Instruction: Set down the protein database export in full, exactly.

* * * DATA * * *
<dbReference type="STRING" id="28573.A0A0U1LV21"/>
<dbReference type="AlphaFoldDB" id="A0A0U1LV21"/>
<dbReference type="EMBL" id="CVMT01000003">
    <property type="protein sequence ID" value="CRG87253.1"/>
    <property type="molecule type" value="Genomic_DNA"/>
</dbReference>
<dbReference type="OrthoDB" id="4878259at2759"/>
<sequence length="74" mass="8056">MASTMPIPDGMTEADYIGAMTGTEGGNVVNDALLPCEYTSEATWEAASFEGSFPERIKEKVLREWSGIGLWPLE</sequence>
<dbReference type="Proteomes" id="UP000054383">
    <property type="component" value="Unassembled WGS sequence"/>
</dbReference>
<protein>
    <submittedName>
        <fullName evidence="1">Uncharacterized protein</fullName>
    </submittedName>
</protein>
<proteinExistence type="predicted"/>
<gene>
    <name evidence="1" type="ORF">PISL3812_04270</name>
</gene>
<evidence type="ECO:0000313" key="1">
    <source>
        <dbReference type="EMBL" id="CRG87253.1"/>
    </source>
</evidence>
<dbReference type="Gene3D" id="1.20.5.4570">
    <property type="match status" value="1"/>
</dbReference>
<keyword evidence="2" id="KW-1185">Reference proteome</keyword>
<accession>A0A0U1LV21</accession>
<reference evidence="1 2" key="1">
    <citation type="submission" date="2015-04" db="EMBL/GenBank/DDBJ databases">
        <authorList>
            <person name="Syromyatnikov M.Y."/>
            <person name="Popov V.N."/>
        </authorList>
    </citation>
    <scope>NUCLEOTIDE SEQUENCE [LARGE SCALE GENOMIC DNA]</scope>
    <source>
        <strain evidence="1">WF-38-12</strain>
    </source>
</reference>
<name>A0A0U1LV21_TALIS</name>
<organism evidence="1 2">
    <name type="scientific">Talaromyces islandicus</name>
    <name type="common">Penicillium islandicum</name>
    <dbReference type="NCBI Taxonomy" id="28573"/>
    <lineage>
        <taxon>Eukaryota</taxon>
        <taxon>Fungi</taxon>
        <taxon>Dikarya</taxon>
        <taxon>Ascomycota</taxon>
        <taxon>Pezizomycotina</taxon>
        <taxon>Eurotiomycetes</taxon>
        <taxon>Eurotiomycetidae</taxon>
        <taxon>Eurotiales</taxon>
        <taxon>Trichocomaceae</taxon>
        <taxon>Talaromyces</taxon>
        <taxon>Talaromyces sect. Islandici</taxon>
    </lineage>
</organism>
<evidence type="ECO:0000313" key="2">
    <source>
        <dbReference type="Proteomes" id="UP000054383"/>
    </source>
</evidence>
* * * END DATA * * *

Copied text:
<dbReference type="STRING" id="28573.A0A0U1LV21"/>
<dbReference type="AlphaFoldDB" id="A0A0U1LV21"/>
<dbReference type="EMBL" id="CVMT01000003">
    <property type="protein sequence ID" value="CRG87253.1"/>
    <property type="molecule type" value="Genomic_DNA"/>
</dbReference>
<dbReference type="OrthoDB" id="4878259at2759"/>
<sequence length="74" mass="8056">MASTMPIPDGMTEADYIGAMTGTEGGNVVNDALLPCEYTSEATWEAASFEGSFPERIKEKVLREWSGIGLWPLE</sequence>
<dbReference type="Proteomes" id="UP000054383">
    <property type="component" value="Unassembled WGS sequence"/>
</dbReference>
<protein>
    <submittedName>
        <fullName evidence="1">Uncharacterized protein</fullName>
    </submittedName>
</protein>
<proteinExistence type="predicted"/>
<gene>
    <name evidence="1" type="ORF">PISL3812_04270</name>
</gene>
<evidence type="ECO:0000313" key="1">
    <source>
        <dbReference type="EMBL" id="CRG87253.1"/>
    </source>
</evidence>
<dbReference type="Gene3D" id="1.20.5.4570">
    <property type="match status" value="1"/>
</dbReference>
<keyword evidence="2" id="KW-1185">Reference proteome</keyword>
<accession>A0A0U1LV21</accession>
<reference evidence="1 2" key="1">
    <citation type="submission" date="2015-04" db="EMBL/GenBank/DDBJ databases">
        <authorList>
            <person name="Syromyatnikov M.Y."/>
            <person name="Popov V.N."/>
        </authorList>
    </citation>
    <scope>NUCLEOTIDE SEQUENCE [LARGE SCALE GENOMIC DNA]</scope>
    <source>
        <strain evidence="1">WF-38-12</strain>
    </source>
</reference>
<name>A0A0U1LV21_TALIS</name>
<organism evidence="1 2">
    <name type="scientific">Talaromyces islandicus</name>
    <name type="common">Penicillium islandicum</name>
    <dbReference type="NCBI Taxonomy" id="28573"/>
    <lineage>
        <taxon>Eukaryota</taxon>
        <taxon>Fungi</taxon>
        <taxon>Dikarya</taxon>
        <taxon>Ascomycota</taxon>
        <taxon>Pezizomycotina</taxon>
        <taxon>Eurotiomycetes</taxon>
        <taxon>Eurotiomycetidae</taxon>
        <taxon>Eurotiales</taxon>
        <taxon>Trichocomaceae</taxon>
        <taxon>Talaromyces</taxon>
        <taxon>Talaromyces sect. Islandici</taxon>
    </lineage>
</organism>
<evidence type="ECO:0000313" key="2">
    <source>
        <dbReference type="Proteomes" id="UP000054383"/>
    </source>
</evidence>